A lot’s changed since I last asked you what you wanted to know. I’ve done a lot, learned a lot, and grown a lot in the last few months. So for whatever new questions you had, I had a new and improved answer.
Q: What’s your favorite tourist site you’ve seen?
It’s hard to pick a favorite because tourist attractions in Sweden are so seasonal, and because the tourist sites are really only a small part of the overall experience of living here. A few do stand out to me though: in Stockholm, the Christmas markets at Gamla Stan and Skansen (which are both pretty nice tourist sites in their own right) are a must this time of year. And when the weather is better, taking a boat out to the archipelago is absolutely beautiful.
Q: What was the biggest surprise about life in Sweden or culture shock you experienced?
Not much has caught me completely off guard, since I had prepared well for most cultural differences…including the language, which actually did come with a surprising quirk. I had been studying Swedish on my own and learned quite a bit before I came, and now that I’ve gotten more used to actually using it here, I’ve found that I’ll occasionally mess up in English because I’m thinking of the way to say something in Swedish. I was genuinely confused the first time I accidentally said ”for a long time ago”, because I could never have expected that I would start messing up in my first language.
Q: What do you wish you had more time to do while there?
More than anything, make friends and strengthen the relationships with the ones I have. The Swedish social life is hard to come into, and forming friendships with locals can take a long time. Besides, I’ve already made some great friends, both from DIS and outside, and I wish I had more time to spend with them.
Q: If you could bring one tradition, custom, way of life, etc. from Sweden back to the US, what would it be?
The whole concept of mys, that kind of coziness that makes your life a little brighter, is something I could definitely use, even though I don’t have as much of the gloomy weather that makes it necessary back home.
Q: Which travel destination did you enjoy the most?
There were great things about all of them, but I’d probably have to go with Tromsø, Norway, since it was so unlike anything I ever experienced or expected. The northern lights were magical, the Arctic nature was gorgeous, and I had amazing company. I don’t have a solid bucket list but I’m sure I checked something off there.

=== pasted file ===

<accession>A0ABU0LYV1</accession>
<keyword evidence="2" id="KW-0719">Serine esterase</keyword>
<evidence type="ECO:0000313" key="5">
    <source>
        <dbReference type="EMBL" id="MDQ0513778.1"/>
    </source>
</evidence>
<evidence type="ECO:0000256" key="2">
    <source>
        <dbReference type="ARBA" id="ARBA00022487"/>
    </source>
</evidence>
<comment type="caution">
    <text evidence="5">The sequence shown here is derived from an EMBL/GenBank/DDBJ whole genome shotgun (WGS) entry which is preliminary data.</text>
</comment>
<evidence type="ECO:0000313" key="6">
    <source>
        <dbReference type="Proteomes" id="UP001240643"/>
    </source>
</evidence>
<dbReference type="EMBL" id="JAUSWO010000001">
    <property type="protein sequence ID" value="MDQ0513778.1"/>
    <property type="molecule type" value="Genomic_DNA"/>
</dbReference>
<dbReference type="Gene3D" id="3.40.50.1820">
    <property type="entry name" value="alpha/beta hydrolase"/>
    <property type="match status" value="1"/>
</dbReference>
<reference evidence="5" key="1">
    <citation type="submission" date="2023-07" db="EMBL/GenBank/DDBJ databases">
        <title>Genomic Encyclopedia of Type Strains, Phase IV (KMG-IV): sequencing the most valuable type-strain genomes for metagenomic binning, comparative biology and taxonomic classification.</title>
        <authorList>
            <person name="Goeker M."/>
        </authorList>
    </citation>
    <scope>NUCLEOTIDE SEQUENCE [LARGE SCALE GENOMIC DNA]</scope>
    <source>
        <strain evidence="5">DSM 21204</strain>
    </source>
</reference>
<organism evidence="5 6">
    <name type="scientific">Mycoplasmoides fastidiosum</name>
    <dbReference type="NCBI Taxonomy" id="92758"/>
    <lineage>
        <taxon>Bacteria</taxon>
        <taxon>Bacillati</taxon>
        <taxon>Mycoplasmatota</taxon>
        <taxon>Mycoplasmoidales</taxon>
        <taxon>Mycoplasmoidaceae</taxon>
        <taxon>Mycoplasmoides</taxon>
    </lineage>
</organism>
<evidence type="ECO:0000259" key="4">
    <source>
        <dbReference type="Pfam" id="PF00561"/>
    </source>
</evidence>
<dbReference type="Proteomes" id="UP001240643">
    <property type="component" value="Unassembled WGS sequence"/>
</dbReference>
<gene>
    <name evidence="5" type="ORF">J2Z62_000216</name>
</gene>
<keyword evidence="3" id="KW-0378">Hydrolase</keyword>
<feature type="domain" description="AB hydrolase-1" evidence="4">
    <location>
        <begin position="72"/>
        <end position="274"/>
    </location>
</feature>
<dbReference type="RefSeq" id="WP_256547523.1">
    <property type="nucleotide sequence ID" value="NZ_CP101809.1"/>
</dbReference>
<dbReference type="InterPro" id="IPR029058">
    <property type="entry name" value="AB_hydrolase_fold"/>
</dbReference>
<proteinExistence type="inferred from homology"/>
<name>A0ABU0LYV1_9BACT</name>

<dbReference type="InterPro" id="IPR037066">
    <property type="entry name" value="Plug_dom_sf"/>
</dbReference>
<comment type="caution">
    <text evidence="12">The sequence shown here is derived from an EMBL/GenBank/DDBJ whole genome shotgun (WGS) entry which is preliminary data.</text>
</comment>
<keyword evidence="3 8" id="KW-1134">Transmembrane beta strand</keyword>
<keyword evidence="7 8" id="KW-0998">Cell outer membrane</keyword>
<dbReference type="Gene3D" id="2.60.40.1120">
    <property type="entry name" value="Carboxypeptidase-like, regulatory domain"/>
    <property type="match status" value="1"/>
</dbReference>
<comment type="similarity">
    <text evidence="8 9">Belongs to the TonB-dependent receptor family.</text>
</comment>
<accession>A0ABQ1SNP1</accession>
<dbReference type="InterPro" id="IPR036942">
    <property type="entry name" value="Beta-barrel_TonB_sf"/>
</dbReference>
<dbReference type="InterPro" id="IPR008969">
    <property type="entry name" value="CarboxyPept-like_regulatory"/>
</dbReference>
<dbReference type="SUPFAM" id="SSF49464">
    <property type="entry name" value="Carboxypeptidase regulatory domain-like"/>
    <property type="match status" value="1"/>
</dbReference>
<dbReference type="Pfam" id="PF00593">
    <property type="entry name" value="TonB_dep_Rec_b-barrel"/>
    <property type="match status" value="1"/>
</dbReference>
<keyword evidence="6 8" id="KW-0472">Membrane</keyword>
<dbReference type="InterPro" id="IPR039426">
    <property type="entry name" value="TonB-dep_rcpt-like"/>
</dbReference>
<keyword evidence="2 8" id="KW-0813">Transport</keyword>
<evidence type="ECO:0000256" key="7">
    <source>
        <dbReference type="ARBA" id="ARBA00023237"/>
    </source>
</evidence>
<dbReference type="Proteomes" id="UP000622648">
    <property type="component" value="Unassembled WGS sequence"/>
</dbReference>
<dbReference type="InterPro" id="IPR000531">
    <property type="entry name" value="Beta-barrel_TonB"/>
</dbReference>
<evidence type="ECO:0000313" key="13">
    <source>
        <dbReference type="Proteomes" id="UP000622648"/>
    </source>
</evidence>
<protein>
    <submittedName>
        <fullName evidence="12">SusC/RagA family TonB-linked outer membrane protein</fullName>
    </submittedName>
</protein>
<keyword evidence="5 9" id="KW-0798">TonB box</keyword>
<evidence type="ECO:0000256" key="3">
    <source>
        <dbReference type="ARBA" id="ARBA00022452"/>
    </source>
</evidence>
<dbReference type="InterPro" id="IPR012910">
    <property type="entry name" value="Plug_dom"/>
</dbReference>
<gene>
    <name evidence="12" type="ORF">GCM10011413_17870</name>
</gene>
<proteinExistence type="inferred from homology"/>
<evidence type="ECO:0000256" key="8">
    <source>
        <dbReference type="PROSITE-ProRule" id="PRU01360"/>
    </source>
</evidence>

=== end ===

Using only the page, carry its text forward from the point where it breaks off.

Q: What’s your favorite thing to say in Swedish?
One of my favorite words is actually really simple: “jaha” is the filler word that can mean almost anything, from “oh really?” to “suddenly it all makes sense” to “oh. I see. totally not judging, absolutely not”. Though this has to be one of those questions I don’t have a solid answer for, because I really just like the language in general.
Q: What comforts of home/the US are you most looking forward to getting back to?
Obvious answer: I miss my friends and family. I have plenty of things I want to bring back for my family for Christmas, and I’m excited to see what they think. After winter break, I’m looking forward to getting back to school and celebrating my college’s spring-semester traditions with my friends. (I guess you could fill a well-known landmark in Stockholm with snow, or celebrate at the end of a huge project, but it just wouldn’t be the same without the bagpipe music.)
Q: What will you miss the most when you leave?
All the possibilities. Meeting new people, traveling fairly easily, exploring the city, and so on. There’s been so much to do that it’s been hard to decide how to make the most of the time I have, so I sometimes wish I just had a little more of it.